I didn’t realize how important blowing is (and how much practice it would take before an actual blow happens) until we started swimming lessons for our 20-month-old.

Blowing is one good way to get your child comfortable in the water (for swimming) because it’s a practice in breathing and helps your toddler get used to water in his/her face.

Blowing was something we’ve always done with our soups — so our son knows the word blow, but as we had no choice but to enroll him in a swimming class because there’s a pool near our home that he can access, we realize now more than ever how essential knowing how to blow is.

So just last week- we decided to incorporate more blowing activities in our everyday, and these are what I came up with. Feel free to suggest more in the comment section below, and if you’re also thinking of how to practice this practical life skill with your toddler, hope this blogpost helps you!


As mentioned, this is something we’ve always done. Our son has learned how to scoop soup with a spoon and put it close to his mouth to blow. He doesn’t always get to participate in making the food cooler, but the process is important — he knows what to do when the food is too hot for his tongue.


Well, this was coincidental. We have this book called Night Lights and it features candlelights. So when I saw it the first time, I thought it would be great to blow the candles on the book so he can associate it with birthday candles for his future birthday cakes! I guess you can also just print something like this and practice blowing before your toddler’s actual birthday.


Since we have a lot of small pompoms, I thought they would be great and fun tools for blowing (you can work with table tennis balls, too). You can use a tray to contain them, or like in my photo, we used a small photo frame (glass taken out) just cause it’s not yet used as an actual photo frame.


Use any basin or cup, put water, and begin blowing! We usually do this during bathtime and use our basins in the shower (or the good, old tabo). When your toddler can blow hard enough for more work, you can add a table tennis ball and watch it move in all directions! Fun!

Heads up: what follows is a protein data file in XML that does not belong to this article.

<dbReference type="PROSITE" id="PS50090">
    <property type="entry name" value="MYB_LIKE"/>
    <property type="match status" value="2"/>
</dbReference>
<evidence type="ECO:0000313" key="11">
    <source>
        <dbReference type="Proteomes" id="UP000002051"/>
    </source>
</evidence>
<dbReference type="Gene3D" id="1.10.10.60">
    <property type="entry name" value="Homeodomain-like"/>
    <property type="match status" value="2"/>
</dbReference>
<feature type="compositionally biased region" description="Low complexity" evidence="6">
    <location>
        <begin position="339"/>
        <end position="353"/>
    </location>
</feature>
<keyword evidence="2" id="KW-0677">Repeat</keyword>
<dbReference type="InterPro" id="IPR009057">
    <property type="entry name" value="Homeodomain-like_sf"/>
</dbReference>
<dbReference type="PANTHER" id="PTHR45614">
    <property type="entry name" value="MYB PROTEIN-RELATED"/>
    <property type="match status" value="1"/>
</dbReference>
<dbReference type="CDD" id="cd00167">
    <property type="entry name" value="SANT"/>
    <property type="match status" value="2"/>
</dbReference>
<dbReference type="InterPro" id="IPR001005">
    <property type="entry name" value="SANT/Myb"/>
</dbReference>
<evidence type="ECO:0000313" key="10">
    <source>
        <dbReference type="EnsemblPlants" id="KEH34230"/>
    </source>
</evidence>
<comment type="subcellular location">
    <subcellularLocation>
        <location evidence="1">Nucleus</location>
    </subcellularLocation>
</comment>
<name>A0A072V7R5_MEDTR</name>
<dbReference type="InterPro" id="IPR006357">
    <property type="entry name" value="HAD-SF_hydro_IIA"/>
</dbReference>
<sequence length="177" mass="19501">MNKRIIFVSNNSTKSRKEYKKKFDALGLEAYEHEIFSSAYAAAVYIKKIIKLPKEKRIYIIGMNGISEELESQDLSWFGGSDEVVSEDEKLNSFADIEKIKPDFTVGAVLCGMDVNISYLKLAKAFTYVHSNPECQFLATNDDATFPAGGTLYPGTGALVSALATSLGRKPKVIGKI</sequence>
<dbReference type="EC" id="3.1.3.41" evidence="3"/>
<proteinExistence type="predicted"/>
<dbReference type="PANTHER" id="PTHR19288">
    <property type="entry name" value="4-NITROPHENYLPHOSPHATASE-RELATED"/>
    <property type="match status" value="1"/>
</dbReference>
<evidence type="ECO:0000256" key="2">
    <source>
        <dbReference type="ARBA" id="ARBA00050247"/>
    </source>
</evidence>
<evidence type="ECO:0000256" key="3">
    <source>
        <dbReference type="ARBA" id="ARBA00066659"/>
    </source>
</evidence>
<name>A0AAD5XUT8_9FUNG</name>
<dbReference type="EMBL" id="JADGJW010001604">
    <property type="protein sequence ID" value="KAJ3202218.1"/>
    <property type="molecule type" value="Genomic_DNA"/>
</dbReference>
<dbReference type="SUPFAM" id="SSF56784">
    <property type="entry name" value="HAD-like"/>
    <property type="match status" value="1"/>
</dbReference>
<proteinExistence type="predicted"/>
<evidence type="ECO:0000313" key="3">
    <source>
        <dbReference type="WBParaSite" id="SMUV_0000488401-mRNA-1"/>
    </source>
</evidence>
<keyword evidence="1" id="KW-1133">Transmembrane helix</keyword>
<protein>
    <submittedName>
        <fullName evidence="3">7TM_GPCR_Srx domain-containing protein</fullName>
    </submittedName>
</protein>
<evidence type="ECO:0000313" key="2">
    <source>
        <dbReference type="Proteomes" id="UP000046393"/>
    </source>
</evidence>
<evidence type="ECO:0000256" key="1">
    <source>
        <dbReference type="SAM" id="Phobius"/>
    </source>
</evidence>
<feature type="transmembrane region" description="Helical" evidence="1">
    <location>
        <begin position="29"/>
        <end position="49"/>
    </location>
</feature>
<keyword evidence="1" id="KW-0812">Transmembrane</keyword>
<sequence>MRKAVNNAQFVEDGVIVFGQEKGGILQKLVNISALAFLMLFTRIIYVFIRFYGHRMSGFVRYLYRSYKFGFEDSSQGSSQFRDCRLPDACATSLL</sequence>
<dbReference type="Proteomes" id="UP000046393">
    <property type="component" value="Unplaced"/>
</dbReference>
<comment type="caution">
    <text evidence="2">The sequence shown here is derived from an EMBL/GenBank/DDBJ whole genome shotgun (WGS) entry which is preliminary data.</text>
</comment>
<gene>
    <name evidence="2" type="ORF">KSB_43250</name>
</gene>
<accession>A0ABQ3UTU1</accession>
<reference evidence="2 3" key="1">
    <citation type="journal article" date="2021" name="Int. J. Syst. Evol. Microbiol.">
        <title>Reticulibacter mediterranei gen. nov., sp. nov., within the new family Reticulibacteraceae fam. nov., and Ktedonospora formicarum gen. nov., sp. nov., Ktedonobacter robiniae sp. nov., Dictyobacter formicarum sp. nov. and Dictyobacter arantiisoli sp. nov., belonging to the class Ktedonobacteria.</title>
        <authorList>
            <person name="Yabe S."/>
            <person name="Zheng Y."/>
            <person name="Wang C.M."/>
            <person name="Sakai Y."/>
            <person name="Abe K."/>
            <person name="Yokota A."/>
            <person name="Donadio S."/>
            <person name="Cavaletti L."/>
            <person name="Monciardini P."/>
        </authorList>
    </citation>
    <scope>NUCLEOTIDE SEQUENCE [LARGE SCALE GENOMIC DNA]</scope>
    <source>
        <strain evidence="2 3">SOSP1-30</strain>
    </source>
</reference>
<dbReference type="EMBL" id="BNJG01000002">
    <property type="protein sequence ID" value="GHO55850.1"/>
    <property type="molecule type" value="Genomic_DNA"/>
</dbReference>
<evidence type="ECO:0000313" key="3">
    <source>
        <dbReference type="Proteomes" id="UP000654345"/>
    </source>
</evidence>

You can do this in swimming pools, too! Blow straight from the pool — one way to get your child comfortable in water.


Last but not the least (and probably the most common blowing work we can think of for kids), you can of course work with bubbles! I found these mini-bubbles (set of 6 for around PHP 150) from Toys R Us. I’m loving the size for my toddler. He cannot make bubbles out of them yet, but the process is so fun. Loving the size for me, too, because I can bring one in my bag and use it whenever we feel like it.

If your child cannot blow from that yet, a fellow mom shared this tip: you can also start with this genius bubble makers from Daiso (also try dollar stores) — You see the green pipe? Your child blows directly on the top part (compared to the usual bubble makers where you have to blow on the holes away from your mouth) – so the child really needs to exert effort and see direct results. The bubbles will come out from the other end.

Just an extra: I found this from Daiso/ Japan Home, too. It’s a small blowing game. You put the basket on the pipe as well as the light ball and you blow and watch the ball go up on air. It’s pretty amazing. I put them in deconstructed parts so my son sets it up on his own (he loves it). Definitely worth my PHP 66/88 (forgot the exact price).


That’s it for today. Hope this was helpful, and like I said, feel free to share your blowing work for your toddlers, too! Would love to hear them! Till the next blog!

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  1. Just bought a tiny flute at Kultura (price was 80 pesos) and it took a while before my todler can blow and make a sound. But now he is so delighted when he creates a sound by blowing through the flute.

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